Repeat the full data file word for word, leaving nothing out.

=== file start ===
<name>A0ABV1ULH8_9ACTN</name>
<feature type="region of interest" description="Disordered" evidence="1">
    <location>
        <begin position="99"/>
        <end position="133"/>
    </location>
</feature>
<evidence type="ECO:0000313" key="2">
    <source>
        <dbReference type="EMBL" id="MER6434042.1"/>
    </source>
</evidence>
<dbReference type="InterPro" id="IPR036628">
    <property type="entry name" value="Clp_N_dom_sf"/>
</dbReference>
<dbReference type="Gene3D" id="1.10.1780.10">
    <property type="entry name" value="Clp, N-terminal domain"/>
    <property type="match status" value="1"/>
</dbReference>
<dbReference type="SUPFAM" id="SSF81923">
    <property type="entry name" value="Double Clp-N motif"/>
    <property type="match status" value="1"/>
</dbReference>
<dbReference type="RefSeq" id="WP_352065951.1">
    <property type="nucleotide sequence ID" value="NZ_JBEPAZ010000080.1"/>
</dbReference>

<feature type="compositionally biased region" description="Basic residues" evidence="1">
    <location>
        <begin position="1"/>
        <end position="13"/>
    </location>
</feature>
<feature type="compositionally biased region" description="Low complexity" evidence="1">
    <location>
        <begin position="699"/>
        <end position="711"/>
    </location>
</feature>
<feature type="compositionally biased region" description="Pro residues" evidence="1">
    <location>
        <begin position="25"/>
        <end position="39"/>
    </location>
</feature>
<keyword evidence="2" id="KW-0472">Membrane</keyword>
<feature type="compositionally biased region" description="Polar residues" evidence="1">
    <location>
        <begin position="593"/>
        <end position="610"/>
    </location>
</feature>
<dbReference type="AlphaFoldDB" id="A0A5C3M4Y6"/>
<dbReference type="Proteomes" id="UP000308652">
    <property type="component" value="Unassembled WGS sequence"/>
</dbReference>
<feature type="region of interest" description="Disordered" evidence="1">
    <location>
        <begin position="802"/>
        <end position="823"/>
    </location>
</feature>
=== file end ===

<name>A0ABV1ULH8_9ACTN</name>
<feature type="region of interest" description="Disordered" evidence="1">
    <location>
        <begin position="99"/>
        <end position="133"/>
    </location>
</feature>
<evidence type="ECO:0000313" key="2">
    <source>
        <dbReference type="EMBL" id="MER6434042.1"/>
    </source>
</evidence>
<dbReference type="InterPro" id="IPR036628">
    <property type="entry name" value="Clp_N_dom_sf"/>
</dbReference>
<dbReference type="Gene3D" id="1.10.1780.10">
    <property type="entry name" value="Clp, N-terminal domain"/>
    <property type="match status" value="1"/>
</dbReference>
<dbReference type="SUPFAM" id="SSF81923">
    <property type="entry name" value="Double Clp-N motif"/>
    <property type="match status" value="1"/>
</dbReference>
<dbReference type="RefSeq" id="WP_352065951.1">
    <property type="nucleotide sequence ID" value="NZ_JBEPAZ010000080.1"/>
</dbReference>

<feature type="compositionally biased region" description="Basic residues" evidence="1">
    <location>
        <begin position="1"/>
        <end position="13"/>
    </location>
</feature>
<feature type="compositionally biased region" description="Low complexity" evidence="1">
    <location>
        <begin position="699"/>
        <end position="711"/>
    </location>
</feature>
<feature type="compositionally biased region" description="Pro residues" evidence="1">
    <location>
        <begin position="25"/>
        <end position="39"/>
    </location>
</feature>
<keyword evidence="2" id="KW-0472">Membrane</keyword>
<feature type="compositionally biased region" description="Polar residues" evidence="1">
    <location>
        <begin position="593"/>
        <end position="610"/>
    </location>
</feature>
<dbReference type="AlphaFoldDB" id="A0A5C3M4Y6"/>
<dbReference type="Proteomes" id="UP000308652">
    <property type="component" value="Unassembled WGS sequence"/>
</dbReference>
<feature type="region of interest" description="Disordered" evidence="1">
    <location>
        <begin position="802"/>
        <end position="823"/>
    </location>
</feature>